White House Says Amnesty Will Make U.S. Smarter
As it pushes the lame-duck Congress to pass an amnesty bill, the White House claims that legalizing millions of illegal immigrants will help the U.S. economy, support military troops and make the nation smarter.
In its desperate attempt to convince Americans that the soon-to-expire Congress should approve the contentious DREAM Act, the White House compares the measure to a popular Chinese herb known to improve cognitive function. Like Ginkgo Biloba, the DREAM Act will make the country smarter, according to the No. 1 argument on a White House list titled “10 Reasons We Need The DREAM Act.”
Scheduled for vote in the U.S. Senate this week, the DREAM Act offers illegal aliens a pathway to citizenship if they obtain an American high school diploma and enter college or the military. It also provides heavily discounted tuition at the nation’s public colleges and universities, leaving U.S. taxpayers with a monstrous $6.2 billion annual tab, according to a recent study of the tuition subsidies that will be provided under the law.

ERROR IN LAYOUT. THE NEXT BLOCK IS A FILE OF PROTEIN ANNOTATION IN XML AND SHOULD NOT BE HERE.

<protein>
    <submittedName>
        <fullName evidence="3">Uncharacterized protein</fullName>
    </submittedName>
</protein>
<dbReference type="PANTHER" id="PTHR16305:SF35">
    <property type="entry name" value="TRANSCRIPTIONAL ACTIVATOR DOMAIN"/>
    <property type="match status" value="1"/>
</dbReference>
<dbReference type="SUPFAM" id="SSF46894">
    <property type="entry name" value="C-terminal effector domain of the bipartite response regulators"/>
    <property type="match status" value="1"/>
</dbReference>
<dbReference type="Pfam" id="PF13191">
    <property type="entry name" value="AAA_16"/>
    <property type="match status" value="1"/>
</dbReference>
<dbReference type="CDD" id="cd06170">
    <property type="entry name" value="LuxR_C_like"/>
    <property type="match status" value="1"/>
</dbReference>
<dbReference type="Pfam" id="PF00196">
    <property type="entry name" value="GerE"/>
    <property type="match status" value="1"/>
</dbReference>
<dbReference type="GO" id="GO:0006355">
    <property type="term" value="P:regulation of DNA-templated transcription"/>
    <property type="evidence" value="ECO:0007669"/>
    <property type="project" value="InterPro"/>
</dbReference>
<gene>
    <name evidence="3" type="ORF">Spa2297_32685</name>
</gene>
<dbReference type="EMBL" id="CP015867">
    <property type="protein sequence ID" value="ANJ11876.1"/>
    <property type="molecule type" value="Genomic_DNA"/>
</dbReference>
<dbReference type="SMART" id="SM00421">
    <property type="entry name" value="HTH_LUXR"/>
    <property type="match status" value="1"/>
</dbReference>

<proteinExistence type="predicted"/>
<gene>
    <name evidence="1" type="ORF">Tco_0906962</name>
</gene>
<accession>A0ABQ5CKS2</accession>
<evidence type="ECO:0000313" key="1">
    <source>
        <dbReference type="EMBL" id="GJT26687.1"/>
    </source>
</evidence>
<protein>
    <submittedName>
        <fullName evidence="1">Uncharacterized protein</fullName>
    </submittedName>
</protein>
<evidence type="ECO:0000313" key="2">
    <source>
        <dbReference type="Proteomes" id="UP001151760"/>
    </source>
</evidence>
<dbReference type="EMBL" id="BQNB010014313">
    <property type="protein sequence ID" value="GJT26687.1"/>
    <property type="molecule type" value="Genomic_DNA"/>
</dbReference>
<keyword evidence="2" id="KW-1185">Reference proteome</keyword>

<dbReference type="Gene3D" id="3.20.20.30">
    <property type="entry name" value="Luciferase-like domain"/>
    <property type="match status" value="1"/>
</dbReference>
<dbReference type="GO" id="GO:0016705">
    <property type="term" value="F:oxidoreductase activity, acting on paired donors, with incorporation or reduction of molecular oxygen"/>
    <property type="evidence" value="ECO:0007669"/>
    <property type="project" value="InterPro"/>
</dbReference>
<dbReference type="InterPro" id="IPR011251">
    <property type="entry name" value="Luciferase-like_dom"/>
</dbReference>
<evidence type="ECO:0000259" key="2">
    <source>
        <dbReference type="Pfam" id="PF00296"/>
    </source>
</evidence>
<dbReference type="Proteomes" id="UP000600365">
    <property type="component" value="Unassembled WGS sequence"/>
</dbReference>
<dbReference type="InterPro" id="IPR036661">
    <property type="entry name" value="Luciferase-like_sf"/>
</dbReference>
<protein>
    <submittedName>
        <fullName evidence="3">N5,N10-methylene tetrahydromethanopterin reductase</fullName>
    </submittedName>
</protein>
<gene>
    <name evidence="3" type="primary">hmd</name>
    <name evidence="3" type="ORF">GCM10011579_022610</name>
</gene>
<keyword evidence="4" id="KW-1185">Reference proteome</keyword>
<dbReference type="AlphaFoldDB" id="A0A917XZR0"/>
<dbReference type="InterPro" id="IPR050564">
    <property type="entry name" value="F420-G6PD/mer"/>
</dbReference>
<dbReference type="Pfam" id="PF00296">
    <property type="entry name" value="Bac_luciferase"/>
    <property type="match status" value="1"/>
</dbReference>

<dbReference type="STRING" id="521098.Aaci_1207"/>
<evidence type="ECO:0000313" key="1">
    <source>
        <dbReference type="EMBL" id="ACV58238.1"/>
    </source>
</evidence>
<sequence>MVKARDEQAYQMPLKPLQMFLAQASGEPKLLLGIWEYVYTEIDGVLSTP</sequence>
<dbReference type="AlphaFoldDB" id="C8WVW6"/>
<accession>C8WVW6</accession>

Most Americans resoundingly oppose the DREAM Act, which not surprisingly has the strong support of Homeland Security Secretary Janet Napolitano who says it will help “separate the bad guys from the good guys.” In a last-ditch effort to sway public opinion, the White House issued its laughable argument for enacting the amnesty bill, which it refers to as a “common-sense piece of legislation” to help “those brought to the United States as minors through no fault of their own.”
Besides, “Uncle Sam says the DREAM Act supports our troops,” because it represents an opportunity to expand the recruiting pool, according to the White House. The economy boost theory comes from a study conducted by a notoriously liberal
Evidently, the folks in the Oval Office ran out of creative ideas to advocate for the amnesty law because the No. 10 reason is…drum roll….”It’s the right thing to do: ”It’s just plain common sense and it’s the right thing to do.” Sounds convincing, doesn’t it?